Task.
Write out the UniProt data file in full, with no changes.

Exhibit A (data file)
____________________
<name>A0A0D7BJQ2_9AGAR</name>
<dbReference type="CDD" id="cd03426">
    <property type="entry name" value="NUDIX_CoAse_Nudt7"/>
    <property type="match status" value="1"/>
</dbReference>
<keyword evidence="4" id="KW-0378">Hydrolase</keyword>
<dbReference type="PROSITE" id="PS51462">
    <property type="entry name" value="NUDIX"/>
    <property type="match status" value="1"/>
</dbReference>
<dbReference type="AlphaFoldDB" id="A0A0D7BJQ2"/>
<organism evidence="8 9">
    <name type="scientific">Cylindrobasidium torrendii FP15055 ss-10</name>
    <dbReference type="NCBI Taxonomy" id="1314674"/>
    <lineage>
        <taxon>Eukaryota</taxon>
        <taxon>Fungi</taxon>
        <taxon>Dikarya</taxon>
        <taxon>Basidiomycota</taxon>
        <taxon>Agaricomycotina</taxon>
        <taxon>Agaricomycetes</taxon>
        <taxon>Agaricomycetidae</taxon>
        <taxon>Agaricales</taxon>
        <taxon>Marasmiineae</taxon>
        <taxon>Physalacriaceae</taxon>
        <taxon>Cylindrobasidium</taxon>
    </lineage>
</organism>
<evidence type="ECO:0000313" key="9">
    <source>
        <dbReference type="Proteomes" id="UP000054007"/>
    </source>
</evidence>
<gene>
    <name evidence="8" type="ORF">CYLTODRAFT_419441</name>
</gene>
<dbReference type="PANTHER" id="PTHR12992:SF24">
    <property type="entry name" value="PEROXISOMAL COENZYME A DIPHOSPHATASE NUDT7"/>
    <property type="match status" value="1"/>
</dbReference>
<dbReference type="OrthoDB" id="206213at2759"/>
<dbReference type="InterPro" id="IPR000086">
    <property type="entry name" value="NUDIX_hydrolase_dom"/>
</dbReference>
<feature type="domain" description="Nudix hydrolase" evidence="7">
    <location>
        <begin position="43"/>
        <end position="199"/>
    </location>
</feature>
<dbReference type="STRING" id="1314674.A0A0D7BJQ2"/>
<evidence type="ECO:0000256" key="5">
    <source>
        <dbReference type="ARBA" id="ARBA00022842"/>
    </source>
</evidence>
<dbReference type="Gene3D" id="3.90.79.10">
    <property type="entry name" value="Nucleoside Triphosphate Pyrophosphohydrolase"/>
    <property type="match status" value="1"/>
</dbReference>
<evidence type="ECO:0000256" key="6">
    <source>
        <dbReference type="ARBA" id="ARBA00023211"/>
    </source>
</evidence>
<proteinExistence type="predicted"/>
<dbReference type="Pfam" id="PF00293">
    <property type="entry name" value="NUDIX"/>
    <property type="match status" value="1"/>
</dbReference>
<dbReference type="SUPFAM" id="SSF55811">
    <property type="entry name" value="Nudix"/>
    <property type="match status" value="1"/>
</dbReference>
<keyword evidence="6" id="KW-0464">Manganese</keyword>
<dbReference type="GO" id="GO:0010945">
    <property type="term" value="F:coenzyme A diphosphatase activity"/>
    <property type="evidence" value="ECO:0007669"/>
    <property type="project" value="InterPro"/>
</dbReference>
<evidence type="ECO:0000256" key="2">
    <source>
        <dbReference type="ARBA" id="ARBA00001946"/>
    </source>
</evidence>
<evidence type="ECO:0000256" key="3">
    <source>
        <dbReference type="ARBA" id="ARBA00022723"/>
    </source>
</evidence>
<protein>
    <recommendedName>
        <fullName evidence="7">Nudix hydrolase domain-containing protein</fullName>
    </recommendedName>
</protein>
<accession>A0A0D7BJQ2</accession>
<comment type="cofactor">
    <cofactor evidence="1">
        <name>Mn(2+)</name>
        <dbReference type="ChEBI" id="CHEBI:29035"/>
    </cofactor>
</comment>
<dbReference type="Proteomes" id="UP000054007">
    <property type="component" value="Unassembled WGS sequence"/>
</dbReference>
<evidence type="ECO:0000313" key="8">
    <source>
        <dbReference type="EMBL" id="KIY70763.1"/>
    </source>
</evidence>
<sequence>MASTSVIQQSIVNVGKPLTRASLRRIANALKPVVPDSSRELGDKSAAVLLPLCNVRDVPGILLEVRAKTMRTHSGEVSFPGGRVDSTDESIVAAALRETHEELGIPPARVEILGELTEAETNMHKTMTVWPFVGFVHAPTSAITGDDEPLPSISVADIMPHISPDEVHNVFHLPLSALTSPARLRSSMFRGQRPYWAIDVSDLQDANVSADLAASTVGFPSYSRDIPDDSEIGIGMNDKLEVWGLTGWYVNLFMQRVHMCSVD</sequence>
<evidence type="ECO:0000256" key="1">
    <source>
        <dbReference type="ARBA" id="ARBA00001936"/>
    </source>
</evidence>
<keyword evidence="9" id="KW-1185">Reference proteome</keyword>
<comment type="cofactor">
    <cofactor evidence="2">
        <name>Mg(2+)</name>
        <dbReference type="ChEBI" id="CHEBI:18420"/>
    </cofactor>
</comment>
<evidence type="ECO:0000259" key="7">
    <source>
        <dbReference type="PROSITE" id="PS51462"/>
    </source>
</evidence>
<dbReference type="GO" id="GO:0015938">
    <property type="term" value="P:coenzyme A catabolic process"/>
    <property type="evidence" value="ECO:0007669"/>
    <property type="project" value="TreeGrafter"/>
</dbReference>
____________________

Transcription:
<name>A0A0D7BJQ2_9AGAR</name>
<dbReference type="CDD" id="cd03426">
    <property type="entry name" value="NUDIX_CoAse_Nudt7"/>
    <property type="match status" value="1"/>
</dbReference>
<keyword evidence="4" id="KW-0378">Hydrolase</keyword>
<dbReference type="PROSITE" id="PS51462">
    <property type="entry name" value="NUDIX"/>
    <property type="match status" value="1"/>
</dbReference>
<dbReference type="AlphaFoldDB" id="A0A0D7BJQ2"/>
<organism evidence="8 9">
    <name type="scientific">Cylindrobasidium torrendii FP15055 ss-10</name>
    <dbReference type="NCBI Taxonomy" id="1314674"/>
    <lineage>
        <taxon>Eukaryota</taxon>
        <taxon>Fungi</taxon>
        <taxon>Dikarya</taxon>
        <taxon>Basidiomycota</taxon>
        <taxon>Agaricomycotina</taxon>
        <taxon>Agaricomycetes</taxon>
        <taxon>Agaricomycetidae</taxon>
        <taxon>Agaricales</taxon>
        <taxon>Marasmiineae</taxon>
        <taxon>Physalacriaceae</taxon>
        <taxon>Cylindrobasidium</taxon>
    </lineage>
</organism>
<evidence type="ECO:0000313" key="9">
    <source>
        <dbReference type="Proteomes" id="UP000054007"/>
    </source>
</evidence>
<gene>
    <name evidence="8" type="ORF">CYLTODRAFT_419441</name>
</gene>
<dbReference type="PANTHER" id="PTHR12992:SF24">
    <property type="entry name" value="PEROXISOMAL COENZYME A DIPHOSPHATASE NUDT7"/>
    <property type="match status" value="1"/>
</dbReference>
<dbReference type="OrthoDB" id="206213at2759"/>
<dbReference type="InterPro" id="IPR000086">
    <property type="entry name" value="NUDIX_hydrolase_dom"/>
</dbReference>
<feature type="domain" description="Nudix hydrolase" evidence="7">
    <location>
        <begin position="43"/>
        <end position="199"/>
    </location>
</feature>
<dbReference type="STRING" id="1314674.A0A0D7BJQ2"/>
<evidence type="ECO:0000256" key="5">
    <source>
        <dbReference type="ARBA" id="ARBA00022842"/>
    </source>
</evidence>
<dbReference type="Gene3D" id="3.90.79.10">
    <property type="entry name" value="Nucleoside Triphosphate Pyrophosphohydrolase"/>
    <property type="match status" value="1"/>
</dbReference>
<evidence type="ECO:0000256" key="6">
    <source>
        <dbReference type="ARBA" id="ARBA00023211"/>
    </source>
</evidence>
<proteinExistence type="predicted"/>
<dbReference type="Pfam" id="PF00293">
    <property type="entry name" value="NUDIX"/>
    <property type="match status" value="1"/>
</dbReference>
<dbReference type="SUPFAM" id="SSF55811">
    <property type="entry name" value="Nudix"/>
    <property type="match status" value="1"/>
</dbReference>
<keyword evidence="6" id="KW-0464">Manganese</keyword>
<dbReference type="GO" id="GO:0010945">
    <property type="term" value="F:coenzyme A diphosphatase activity"/>
    <property type="evidence" value="ECO:0007669"/>
    <property type="project" value="InterPro"/>
</dbReference>
<evidence type="ECO:0000256" key="2">
    <source>
        <dbReference type="ARBA" id="ARBA00001946"/>
    </source>
</evidence>
<evidence type="ECO:0000256" key="3">
    <source>
        <dbReference type="ARBA" id="ARBA00022723"/>
    </source>
</evidence>
<protein>
    <recommendedName>
        <fullName evidence="7">Nudix hydrolase domain-containing protein</fullName>
    </recommendedName>
</protein>
<accession>A0A0D7BJQ2</accession>
<comment type="cofactor">
    <cofactor evidence="1">
        <name>Mn(2+)</name>
        <dbReference type="ChEBI" id="CHEBI:29035"/>
    </cofactor>
</comment>
<dbReference type="Proteomes" id="UP000054007">
    <property type="component" value="Unassembled WGS sequence"/>
</dbReference>
<evidence type="ECO:0000313" key="8">
    <source>
        <dbReference type="EMBL" id="KIY70763.1"/>
    </source>
</evidence>
<sequence>MASTSVIQQSIVNVGKPLTRASLRRIANALKPVVPDSSRELGDKSAAVLLPLCNVRDVPGILLEVRAKTMRTHSGEVSFPGGRVDSTDESIVAAALRETHEELGIPPARVEILGELTEAETNMHKTMTVWPFVGFVHAPTSAITGDDEPLPSISVADIMPHISPDEVHNVFHLPLSALTSPARLRSSMFRGQRPYWAIDVSDLQDANVSADLAASTVGFPSYSRDIPDDSEIGIGMNDKLEVWGLTGWYVNLFMQRVHMCSVD</sequence>
<evidence type="ECO:0000256" key="1">
    <source>
        <dbReference type="ARBA" id="ARBA00001936"/>
    </source>
</evidence>
<keyword evidence="9" id="KW-1185">Reference proteome</keyword>
<comment type="cofactor">
    <cofactor evidence="2">
        <name>Mg(2+)</name>
        <dbReference type="ChEBI" id="CHEBI:18420"/>
    </cofactor>
</comment>
<evidence type="ECO:0000259" key="7">
    <source>
        <dbReference type="PROSITE" id="PS51462"/>
    </source>
</evidence>
<dbReference type="GO" id="GO:0015938">
    <property type="term" value="P:coenzyme A catabolic process"/>
    <property type="evidence" value="ECO:0007669"/>
    <property type="project" value="TreeGrafter"/>
</dbReference>